The woman arrives on time—the same head scarved woman as yesterday. Her scarf today is a bright pink pattern of roses. (Üsküdar is notorious for its religious conservatism by the way). She’s surprised to see anyone there so early. We give her our whole story in hopes of arousing some kind of sympathy that turns into speedy processing. She takes our papers one by one, tells us to have a seat, and proceeds to finger type the information into her computer, all the while carrying on two conversations with women on either side of her who have nothing to do.

Peck peck peck

After about fifteen minutes , she calls me up to the counter and says,

‘Your health report is from a Kadıköy doctor.’

I don’t like where this is going.

‘Yes?’

‘We need one from an Üsküdar doctor.’

A wide variety of murder options flash through my mind—my favorite being to stuff gas stained documents down her throat and then setting it on fire, or, covering her in raw meat and tossing to our vicious Kadıköy street hounds--but Delal leaps up, smiles ingratiatingly and begins to argue. ‘We are trying to register in Kadıköy but we have to register here first because his residency permit turned out not to be sufficient so we were sent over here with MY documents so that we could pick up a permit from YOU...’

And all the while I am sending a rather different tone toward the rose scarved woman with ‘angry thoughts’ as the school counselor calls them.

‘Are you crazy you stupid f%&%% twat? Is this a different goddamn country or two neighborhoods in the same F&%& city? Did I change blood when I crossed the heavily mined border into Üsküdar? Did I have sex with the AIDS infected army you keep there to guard against incursions from Kadıköy? Is that what you are f%% afraid of you sick, twister, bureaucratic, b&%&? DIE! DIE! DIE!’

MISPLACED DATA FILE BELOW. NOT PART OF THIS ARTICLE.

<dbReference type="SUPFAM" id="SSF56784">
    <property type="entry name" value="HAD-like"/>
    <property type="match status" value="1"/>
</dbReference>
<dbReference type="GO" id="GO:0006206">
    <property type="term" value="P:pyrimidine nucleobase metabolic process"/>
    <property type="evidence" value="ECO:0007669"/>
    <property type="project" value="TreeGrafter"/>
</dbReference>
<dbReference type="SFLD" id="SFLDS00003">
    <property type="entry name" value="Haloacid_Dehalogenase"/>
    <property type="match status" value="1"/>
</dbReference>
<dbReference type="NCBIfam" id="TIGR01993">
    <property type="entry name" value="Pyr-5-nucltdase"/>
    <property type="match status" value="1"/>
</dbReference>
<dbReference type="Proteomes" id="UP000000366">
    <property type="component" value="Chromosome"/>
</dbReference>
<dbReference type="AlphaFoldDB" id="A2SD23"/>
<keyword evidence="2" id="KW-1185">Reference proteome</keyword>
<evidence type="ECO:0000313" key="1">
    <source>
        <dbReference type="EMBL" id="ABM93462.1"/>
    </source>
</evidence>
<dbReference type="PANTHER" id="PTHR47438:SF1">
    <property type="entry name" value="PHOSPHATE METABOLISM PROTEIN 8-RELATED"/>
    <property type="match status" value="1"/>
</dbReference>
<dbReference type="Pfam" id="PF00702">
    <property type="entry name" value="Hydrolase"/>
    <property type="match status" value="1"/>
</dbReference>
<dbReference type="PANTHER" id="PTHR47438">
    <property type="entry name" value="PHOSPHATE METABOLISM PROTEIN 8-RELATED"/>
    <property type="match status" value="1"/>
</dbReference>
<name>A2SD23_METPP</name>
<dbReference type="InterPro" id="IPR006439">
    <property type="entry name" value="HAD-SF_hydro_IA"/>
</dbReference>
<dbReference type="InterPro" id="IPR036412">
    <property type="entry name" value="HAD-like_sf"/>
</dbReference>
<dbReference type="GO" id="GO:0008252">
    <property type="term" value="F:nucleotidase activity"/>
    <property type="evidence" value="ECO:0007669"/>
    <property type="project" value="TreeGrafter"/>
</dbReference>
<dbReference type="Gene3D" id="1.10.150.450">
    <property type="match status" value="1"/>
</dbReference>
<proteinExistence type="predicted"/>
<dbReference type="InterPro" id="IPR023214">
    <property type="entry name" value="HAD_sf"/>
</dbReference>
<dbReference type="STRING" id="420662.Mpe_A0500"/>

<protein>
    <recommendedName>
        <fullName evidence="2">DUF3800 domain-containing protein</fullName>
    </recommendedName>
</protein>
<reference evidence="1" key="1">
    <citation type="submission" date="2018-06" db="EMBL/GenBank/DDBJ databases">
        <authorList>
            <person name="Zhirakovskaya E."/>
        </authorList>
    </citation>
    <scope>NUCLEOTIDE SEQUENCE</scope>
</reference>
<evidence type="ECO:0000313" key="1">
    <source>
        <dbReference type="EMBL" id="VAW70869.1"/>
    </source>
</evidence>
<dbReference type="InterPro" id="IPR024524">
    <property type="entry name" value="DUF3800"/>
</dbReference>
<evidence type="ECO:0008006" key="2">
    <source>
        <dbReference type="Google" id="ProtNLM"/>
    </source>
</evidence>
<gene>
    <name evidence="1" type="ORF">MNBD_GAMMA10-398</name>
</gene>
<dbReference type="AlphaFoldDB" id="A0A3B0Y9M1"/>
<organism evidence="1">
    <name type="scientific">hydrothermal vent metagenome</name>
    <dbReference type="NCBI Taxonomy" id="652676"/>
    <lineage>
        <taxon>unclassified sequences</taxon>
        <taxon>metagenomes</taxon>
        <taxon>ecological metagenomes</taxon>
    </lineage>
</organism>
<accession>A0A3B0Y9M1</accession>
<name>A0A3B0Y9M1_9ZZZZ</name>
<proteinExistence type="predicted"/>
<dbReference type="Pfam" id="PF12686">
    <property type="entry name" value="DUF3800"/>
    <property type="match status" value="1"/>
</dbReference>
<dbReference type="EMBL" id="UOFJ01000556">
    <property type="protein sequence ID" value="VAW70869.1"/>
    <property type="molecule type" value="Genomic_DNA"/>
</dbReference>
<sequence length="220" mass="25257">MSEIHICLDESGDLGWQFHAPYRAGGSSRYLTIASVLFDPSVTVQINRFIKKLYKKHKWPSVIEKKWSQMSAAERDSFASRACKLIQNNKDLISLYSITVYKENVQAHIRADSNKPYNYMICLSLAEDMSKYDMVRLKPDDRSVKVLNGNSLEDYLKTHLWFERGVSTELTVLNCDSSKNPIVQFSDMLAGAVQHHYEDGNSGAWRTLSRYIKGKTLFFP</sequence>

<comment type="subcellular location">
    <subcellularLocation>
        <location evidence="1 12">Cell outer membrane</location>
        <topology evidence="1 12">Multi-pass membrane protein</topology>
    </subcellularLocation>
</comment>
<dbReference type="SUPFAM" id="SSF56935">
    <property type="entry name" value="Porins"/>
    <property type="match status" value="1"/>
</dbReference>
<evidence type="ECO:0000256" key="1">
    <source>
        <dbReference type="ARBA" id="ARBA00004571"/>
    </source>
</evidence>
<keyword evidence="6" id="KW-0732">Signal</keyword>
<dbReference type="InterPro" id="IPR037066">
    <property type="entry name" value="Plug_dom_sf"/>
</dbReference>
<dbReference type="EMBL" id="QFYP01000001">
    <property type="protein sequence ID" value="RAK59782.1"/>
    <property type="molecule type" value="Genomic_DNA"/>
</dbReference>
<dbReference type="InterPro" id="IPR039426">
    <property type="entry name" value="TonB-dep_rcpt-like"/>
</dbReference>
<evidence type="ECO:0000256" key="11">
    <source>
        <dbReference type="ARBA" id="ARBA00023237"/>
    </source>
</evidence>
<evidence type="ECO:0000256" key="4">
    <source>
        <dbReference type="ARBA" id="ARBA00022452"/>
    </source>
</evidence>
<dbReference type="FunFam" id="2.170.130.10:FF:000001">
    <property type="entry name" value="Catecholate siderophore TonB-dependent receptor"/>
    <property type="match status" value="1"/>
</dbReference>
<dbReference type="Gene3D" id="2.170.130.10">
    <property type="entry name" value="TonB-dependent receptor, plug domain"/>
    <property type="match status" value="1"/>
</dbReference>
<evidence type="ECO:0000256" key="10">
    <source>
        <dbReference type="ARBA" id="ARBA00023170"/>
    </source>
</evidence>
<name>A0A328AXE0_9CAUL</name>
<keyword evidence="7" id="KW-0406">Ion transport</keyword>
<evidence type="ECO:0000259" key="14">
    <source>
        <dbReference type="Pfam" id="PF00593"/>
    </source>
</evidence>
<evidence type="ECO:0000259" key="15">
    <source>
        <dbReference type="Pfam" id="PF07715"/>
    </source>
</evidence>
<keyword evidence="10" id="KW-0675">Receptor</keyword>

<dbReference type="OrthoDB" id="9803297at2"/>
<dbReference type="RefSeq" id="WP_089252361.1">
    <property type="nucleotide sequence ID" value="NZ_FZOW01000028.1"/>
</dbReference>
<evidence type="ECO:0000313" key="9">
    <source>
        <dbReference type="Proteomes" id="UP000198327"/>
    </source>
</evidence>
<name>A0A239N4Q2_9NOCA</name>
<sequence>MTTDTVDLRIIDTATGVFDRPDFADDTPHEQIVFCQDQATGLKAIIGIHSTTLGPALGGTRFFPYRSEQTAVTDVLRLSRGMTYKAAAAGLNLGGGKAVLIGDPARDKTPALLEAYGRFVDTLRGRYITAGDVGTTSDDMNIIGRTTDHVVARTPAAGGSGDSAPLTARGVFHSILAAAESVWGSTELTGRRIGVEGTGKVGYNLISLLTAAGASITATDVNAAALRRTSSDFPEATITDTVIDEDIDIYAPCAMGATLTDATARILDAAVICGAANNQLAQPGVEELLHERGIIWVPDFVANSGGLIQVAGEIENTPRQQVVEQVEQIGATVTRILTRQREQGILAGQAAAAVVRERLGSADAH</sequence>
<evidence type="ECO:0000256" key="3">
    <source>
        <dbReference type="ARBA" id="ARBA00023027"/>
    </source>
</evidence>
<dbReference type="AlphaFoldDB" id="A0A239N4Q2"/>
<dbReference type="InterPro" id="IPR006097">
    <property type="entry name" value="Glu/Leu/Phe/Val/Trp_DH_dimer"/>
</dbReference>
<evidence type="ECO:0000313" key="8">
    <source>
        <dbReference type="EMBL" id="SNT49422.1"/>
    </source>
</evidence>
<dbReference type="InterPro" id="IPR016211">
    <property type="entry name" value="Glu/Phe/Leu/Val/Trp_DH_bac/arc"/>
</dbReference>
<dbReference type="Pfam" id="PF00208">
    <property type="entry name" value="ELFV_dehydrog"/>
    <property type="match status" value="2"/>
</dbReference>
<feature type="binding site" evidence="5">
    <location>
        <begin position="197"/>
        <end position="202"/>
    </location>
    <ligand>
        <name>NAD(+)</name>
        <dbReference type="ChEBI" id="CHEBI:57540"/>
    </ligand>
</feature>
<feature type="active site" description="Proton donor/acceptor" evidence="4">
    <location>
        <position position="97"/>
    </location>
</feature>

Instead I give a strained chuckle and say, ‘The paperwork between America and Turkey is nothing compared to the paperwork between Üsküdar and Kadıköy.’ This is true. My paper from the consulate took five minutes and it was the only thing anyone wanted.

‘Let me check,’ the woman says and disappears for ten minutes. She returns with a sour face but good news. They will except my foreign Kadıköy doctor's report.

When all is done, we go next door to the accursed Mr. Kudret from yesterday who has reformed from the moisture and nutrients that gather in his predawn office. He’s a bald man with a shiny domed head who doesn’t look up when we come in and only mumbles a guttural oturun ‘sit’ in acknowledgement of our existence. He bends far down over our paper work and over the papers the woman next door has just prepared and goes over each line with a dull pencil with teethmarks on the eraser end.